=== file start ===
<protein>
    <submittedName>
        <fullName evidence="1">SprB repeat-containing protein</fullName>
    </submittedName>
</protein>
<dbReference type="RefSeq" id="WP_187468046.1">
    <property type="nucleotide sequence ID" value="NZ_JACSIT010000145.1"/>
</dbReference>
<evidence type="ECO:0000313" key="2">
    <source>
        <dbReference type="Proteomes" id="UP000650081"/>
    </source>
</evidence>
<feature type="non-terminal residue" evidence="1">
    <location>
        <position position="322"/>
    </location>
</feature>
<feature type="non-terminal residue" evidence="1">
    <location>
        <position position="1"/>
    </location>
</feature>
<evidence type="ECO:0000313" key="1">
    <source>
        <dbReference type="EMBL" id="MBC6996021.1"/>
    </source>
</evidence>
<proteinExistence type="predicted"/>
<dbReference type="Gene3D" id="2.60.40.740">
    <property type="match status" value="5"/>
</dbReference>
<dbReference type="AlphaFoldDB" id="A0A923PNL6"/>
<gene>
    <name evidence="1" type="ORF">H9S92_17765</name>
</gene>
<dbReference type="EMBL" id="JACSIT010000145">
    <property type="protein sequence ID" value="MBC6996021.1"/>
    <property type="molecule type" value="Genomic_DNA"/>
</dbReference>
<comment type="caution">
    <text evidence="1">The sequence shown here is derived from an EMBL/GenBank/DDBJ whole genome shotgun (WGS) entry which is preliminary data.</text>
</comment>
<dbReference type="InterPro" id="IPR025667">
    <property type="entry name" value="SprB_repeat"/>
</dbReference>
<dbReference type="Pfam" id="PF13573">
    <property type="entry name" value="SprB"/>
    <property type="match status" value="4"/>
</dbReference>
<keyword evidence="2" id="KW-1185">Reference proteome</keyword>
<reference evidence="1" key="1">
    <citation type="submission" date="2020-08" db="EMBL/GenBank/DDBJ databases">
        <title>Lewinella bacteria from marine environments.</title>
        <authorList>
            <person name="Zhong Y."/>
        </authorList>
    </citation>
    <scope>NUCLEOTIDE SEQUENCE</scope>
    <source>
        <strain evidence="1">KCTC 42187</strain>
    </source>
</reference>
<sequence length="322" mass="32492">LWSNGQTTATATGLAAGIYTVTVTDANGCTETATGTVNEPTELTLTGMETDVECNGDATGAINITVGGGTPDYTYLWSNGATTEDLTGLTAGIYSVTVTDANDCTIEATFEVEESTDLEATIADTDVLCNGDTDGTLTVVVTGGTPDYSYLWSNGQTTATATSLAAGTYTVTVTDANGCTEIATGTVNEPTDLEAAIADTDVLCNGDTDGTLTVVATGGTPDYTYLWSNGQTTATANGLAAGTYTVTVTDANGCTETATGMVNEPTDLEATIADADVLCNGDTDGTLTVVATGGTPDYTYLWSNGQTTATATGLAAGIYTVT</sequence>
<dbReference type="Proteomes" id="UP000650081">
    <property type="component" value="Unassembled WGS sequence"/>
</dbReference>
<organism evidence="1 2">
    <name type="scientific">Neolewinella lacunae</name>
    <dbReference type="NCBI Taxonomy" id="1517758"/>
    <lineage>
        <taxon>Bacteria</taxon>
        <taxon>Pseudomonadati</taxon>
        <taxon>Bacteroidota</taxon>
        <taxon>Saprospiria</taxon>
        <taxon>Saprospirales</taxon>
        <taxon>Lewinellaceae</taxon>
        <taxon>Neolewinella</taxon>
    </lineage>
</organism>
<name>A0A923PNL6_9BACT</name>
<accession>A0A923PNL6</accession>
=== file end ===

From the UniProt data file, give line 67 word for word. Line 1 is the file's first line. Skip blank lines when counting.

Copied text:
</dbReference>